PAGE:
I also have this lovely creature in my office. It’s the Brazilian equivalent of the evil eye, which my husband brought back from the rainforest, when he was shooting a film in Curitibo. (Which is an extremely progressive city, by the way.) I would definitely say I’m NOT superstitious, but you can’t be too careful.

I’ve not had a dreadful review so far in my career. I say that as an apprehensive person who always feels as if that bad review is lurking just around the next corner. I had a few books that failed to get many reviews. That might be a blessing if the reviews may not have been favorable.

All that being said, I put all thoughts of reviews out of my mind when coming up with an idea, executing it, publishing it. Thinking about them would prevent you from writing at all. You know they’re coming and you brace yourself, but I truly don’t dwell on it. But once the release date draws near, you prepare yourself.

The first review for Life According to Og the Frog was in Kirkus (here), which has a reputation among writers for being tough.  Even so, The Seven Wonders of Sassafras Springs got a star from Kirkus and Humphrey got a highly favorable review. So when the review for the new book came out, I thought, “Well, even if the next review is bad, I’ll have this one as a back-up. It’s lovely and says so many things I wanted a review to say.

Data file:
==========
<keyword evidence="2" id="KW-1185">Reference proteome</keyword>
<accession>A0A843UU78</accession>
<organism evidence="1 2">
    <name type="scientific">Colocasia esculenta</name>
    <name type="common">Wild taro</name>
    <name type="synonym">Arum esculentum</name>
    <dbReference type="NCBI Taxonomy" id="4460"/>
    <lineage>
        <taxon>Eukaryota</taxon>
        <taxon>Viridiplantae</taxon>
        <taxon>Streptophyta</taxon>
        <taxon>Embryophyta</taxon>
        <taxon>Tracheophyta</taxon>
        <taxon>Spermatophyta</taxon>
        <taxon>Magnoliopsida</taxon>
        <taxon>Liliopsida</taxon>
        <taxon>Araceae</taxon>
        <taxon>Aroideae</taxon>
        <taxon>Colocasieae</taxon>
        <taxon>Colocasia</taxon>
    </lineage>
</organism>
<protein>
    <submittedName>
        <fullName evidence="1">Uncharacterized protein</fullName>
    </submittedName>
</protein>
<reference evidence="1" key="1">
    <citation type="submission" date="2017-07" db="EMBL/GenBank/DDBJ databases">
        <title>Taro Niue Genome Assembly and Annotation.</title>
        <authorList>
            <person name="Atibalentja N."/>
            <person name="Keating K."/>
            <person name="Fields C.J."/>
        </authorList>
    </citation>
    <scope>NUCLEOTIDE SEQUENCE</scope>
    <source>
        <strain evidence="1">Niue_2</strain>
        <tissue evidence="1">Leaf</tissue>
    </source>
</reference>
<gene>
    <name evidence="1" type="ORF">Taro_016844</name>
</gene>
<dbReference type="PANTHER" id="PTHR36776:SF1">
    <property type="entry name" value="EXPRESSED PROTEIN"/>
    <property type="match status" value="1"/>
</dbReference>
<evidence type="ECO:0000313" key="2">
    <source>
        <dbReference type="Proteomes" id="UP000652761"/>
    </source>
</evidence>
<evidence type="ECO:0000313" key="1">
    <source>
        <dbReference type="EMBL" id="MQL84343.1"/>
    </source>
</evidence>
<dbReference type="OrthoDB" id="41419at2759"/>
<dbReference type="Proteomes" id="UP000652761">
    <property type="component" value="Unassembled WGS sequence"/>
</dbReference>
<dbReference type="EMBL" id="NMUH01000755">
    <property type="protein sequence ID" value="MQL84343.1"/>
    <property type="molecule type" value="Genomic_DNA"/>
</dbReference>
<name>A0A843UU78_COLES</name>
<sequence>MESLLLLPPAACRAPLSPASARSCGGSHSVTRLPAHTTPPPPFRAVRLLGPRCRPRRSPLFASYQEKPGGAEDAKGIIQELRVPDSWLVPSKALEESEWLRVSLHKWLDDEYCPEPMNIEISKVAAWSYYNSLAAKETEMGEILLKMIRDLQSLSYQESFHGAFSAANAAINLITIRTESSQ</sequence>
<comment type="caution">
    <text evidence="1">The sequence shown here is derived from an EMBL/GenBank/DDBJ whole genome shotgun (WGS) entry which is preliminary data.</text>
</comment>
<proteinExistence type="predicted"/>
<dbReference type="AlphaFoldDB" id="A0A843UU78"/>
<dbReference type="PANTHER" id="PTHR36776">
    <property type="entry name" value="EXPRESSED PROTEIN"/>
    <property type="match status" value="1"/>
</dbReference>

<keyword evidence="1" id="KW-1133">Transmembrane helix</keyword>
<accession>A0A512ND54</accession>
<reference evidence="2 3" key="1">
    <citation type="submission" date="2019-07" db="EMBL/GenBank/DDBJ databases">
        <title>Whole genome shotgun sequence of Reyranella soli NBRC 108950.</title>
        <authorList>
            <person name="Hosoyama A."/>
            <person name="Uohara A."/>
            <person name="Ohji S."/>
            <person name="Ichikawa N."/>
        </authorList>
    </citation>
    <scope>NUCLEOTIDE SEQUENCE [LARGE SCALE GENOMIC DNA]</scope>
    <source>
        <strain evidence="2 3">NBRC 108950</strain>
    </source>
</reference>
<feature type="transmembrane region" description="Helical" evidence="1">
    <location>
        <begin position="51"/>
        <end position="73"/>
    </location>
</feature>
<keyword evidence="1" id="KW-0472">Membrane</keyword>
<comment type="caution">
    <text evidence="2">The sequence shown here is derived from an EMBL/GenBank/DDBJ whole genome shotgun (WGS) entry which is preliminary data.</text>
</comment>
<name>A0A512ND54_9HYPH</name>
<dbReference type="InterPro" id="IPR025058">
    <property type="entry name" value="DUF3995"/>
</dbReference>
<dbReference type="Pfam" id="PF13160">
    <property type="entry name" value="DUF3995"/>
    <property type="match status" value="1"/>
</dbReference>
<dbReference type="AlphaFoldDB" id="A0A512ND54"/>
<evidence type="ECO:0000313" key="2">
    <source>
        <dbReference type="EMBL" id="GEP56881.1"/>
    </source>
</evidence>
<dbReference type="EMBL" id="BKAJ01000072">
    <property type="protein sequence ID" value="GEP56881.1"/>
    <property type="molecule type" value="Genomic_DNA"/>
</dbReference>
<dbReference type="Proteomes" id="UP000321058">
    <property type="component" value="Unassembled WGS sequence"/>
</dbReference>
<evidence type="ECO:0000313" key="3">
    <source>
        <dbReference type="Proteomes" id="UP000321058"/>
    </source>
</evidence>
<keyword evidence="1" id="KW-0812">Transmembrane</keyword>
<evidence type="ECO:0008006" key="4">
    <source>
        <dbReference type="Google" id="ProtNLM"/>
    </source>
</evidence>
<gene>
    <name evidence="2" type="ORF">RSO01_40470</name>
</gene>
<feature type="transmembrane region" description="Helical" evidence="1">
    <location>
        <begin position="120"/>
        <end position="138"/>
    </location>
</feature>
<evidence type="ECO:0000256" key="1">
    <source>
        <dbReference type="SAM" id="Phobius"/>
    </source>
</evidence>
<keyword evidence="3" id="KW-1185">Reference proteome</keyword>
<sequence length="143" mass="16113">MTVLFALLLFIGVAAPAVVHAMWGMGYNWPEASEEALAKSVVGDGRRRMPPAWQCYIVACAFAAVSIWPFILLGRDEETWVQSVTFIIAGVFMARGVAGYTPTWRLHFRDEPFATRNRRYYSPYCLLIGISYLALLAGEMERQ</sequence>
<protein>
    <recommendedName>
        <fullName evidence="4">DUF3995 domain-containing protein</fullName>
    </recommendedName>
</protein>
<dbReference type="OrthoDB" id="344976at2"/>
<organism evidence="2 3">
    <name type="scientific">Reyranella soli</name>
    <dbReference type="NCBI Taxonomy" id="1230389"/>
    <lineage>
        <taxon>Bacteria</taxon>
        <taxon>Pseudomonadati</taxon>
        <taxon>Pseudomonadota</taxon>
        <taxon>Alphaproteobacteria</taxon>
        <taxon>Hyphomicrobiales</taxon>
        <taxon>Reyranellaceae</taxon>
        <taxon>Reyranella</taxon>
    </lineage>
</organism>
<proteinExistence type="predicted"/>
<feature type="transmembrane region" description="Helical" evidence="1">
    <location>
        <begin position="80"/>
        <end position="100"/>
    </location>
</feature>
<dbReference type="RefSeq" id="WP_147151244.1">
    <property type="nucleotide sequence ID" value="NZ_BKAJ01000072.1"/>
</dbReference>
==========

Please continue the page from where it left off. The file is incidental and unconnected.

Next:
Then, I got a Google alert that Publishers Weekly, which is probably the one publication everyone in the industry reads, had a review up. It was FRIDAY afternoon at the start of the Memorial Day weekend. People in NY, the hub of the publishing business, had already gone home or left for a long weekend. I clicked on it and there was the *star*, followed by a beautiful review. The second word was “sparkling.” I knew no one would see it until Tuesday, but I had a gigantic adrenaline rush and walked on air for a few hours. The *review* (here) highlights elements that I worked especially hard on and this wasn’t an easy book to write.

Again I thought, well even if I get a bad review next, I have this one. (PW also gave The Seven Wonders of Sassafras Springs a starred review, which is quoted on the cover of the book.)